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48 Hours in Iceland

Iceland is the destination of the moment, with magical sights around every corner and a history to go with it.

It’s also one of the most instagrammable places in the world with waterfalls, glaciers and black sand beaches leaving even the most travelled adventurer speechless.

Over the past decade Iceland has exploded (quite literally with the eruption in 2015) and it has become a destination on everyone’s bucket list. The island went from unknown winterscape that only the hardest adventures would battle, to a destination with cheap flights and magical experiences. The island is defined mostly by its dramatic landscape with volcanoes, geysers, hot springs and lava fields dotted across the country, and paving the way for tourist trails.

Most of the population lives in the capital, Reykjavik, which now runs on geothermal power and is home to the National and Saga museums, tracing Iceland’s Viking history. This tiny island has become the centre of our universe in the past decade and it’s not surprising why.

WHAT TO SEE

Þingvellir National Park

Thingvellir is a favourite stop among travellers along the Golden Circle route. It has been a National Park in Iceland since 1930 and was named a World Heritage site by UNESCO in 2004. Þingvellir is a site of historical, cultural, and geological significance, and is one of the most popular tourist destinations in Iceland. The park lies in a rift valley that marks the crest of the Mid-Atlantic Ridge and the boundary between the North American tectonic plate and the Eurasian. This is where tours for ‘Diving in Silfra’ take place.

Gullfoss

Gullfoss, another famous waterfall, is located in the canyon of Hvítá river in southwest Iceland. Gullfoss is one of the most popular tourist attractions in Iceland with millions visiting this expansive waterfall each year. The wide Hvítá river rushes southward, and about a kilometre above the falls it turns sharply to the right and flows down into a wide curved three-step “staircase” and then abruptly plunges in two stages. A magnificent sight to see!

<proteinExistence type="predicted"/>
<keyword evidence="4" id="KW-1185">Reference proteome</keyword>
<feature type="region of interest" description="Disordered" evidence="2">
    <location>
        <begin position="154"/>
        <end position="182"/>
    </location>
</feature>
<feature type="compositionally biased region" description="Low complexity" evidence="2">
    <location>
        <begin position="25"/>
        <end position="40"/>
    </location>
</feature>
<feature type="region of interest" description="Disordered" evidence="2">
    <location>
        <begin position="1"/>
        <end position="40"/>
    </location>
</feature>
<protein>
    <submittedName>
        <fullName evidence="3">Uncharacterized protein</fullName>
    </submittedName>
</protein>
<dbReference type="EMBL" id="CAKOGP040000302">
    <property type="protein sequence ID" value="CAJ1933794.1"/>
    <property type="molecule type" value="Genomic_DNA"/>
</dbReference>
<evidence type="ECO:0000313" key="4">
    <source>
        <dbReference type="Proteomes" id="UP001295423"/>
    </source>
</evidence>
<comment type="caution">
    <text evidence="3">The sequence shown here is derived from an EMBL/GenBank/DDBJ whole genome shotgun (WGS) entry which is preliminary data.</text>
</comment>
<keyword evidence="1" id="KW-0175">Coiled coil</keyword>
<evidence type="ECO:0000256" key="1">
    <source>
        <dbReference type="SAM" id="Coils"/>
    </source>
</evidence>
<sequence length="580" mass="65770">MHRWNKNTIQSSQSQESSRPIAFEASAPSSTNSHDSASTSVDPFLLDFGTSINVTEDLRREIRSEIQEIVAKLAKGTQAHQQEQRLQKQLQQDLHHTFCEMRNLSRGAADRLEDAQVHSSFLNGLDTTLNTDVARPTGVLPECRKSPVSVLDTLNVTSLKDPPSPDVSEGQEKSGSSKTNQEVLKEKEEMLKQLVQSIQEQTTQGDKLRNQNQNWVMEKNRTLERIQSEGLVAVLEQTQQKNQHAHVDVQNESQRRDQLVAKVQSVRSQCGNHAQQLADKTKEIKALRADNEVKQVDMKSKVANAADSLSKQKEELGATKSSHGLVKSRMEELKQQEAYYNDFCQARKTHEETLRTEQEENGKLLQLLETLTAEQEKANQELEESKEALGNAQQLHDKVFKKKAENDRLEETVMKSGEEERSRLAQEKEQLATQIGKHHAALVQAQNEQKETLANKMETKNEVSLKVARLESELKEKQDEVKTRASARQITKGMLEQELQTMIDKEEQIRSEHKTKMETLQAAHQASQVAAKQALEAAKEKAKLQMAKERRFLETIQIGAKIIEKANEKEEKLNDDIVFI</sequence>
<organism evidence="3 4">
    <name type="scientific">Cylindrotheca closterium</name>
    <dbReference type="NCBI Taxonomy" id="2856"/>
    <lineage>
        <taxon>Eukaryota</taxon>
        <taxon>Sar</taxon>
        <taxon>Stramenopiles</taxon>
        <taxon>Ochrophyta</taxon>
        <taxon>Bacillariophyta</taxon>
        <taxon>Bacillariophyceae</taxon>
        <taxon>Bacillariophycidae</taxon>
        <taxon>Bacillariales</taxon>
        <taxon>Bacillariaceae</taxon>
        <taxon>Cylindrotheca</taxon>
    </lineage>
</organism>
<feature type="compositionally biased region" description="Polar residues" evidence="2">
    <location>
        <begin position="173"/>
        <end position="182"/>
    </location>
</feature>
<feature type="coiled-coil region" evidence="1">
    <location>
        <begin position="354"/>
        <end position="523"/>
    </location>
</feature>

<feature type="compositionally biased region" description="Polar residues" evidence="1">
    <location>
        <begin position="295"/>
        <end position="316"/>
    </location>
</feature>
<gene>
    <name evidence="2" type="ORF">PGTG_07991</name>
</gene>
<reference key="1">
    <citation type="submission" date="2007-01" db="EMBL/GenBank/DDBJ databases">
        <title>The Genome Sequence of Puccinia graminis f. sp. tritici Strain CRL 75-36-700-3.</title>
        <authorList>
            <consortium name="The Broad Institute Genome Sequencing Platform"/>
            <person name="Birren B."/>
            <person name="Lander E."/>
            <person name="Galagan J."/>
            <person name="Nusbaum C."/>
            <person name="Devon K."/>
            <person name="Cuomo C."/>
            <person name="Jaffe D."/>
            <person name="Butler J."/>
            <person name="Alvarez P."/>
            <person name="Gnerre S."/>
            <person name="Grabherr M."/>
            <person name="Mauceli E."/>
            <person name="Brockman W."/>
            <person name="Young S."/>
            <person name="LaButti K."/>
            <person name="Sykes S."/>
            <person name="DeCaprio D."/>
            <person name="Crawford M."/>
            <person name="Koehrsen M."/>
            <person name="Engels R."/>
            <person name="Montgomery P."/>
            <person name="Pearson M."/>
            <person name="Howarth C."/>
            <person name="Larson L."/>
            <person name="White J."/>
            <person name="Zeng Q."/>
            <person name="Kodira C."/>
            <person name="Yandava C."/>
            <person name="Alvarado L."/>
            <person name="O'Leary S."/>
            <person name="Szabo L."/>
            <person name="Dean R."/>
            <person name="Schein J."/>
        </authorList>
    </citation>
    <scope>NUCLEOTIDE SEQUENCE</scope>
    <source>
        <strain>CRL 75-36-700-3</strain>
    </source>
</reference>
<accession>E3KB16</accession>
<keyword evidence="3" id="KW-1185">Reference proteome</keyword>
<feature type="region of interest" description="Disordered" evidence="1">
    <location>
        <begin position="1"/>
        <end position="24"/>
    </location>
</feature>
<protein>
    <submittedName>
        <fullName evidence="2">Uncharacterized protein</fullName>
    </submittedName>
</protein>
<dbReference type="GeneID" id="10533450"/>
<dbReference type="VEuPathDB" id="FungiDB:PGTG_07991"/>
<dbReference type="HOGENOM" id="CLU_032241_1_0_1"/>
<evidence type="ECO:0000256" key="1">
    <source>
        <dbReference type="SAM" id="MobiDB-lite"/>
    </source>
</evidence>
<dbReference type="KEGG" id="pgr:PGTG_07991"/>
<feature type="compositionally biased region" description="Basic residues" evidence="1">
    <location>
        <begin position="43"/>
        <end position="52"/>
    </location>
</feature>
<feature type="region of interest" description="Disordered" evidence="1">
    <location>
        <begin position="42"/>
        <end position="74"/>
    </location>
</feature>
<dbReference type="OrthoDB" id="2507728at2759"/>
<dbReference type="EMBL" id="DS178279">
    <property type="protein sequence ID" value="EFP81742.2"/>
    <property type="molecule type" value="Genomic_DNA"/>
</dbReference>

Geysir Hot Springs

Don’t be fooled by the Instagram photos, the great Geysir is not the only geyser in the Geysir hot spring area. The most active geyser in the area is called Strokkur as it sprouts hot water as high as 30 meters into the air every few minutes or so, but the area as a whole is pretty cool, with small spring rivers running down the valley, smaller pools with bubbling brooks and an array of natural phenomena for you to see.

Image Credit: Pinterest

Image Credit: Pinterest

WHAT TO EAT

Breakfast at Kaffihús Vesturbæjar

Breakfast is served weekdays from 8:30 a.m. to 11:00 a.m, and brunch is served on weekends. Enjoy different kinds of porridge as well as the irresistible toast with avocado, salmon or parma ham. Located on an idyllic corner in the relaxed Westside neighbourhood, this is a great place to eat after a visit to the public swimming pool just across the street, even just for coffee and pastries. The daily blackboard menu changes daily, but the vegan burger is almost always on offer and arguably the best in town.

Lunch at Kaffivagninn

Considered the oldest restaurant in Reykjavik, this hidden gem is seemingly known only by fishermen, as it sits right on the harbour, with broad windows looking onto the bobbing boats. Make sure you grab a coffee, as well as hearty seafood-based lunches.. The atmosphere is filled with history and charisma, which truly leaves you wondering about how everything used to be before.

Dinner at Ölverk Pizza & Brewery

Located outside of the city, but on the main road down to the south of the island Olverk is a gem! The restaurant doesn’t look like much from the outside but once inside the decor is typically Scandinavian with an array of seating options. The menu is varied including the option to make your own pizza, whilst you can try their fine Icelandic beer from their own inhouse brewery which is powered with geothermal energy.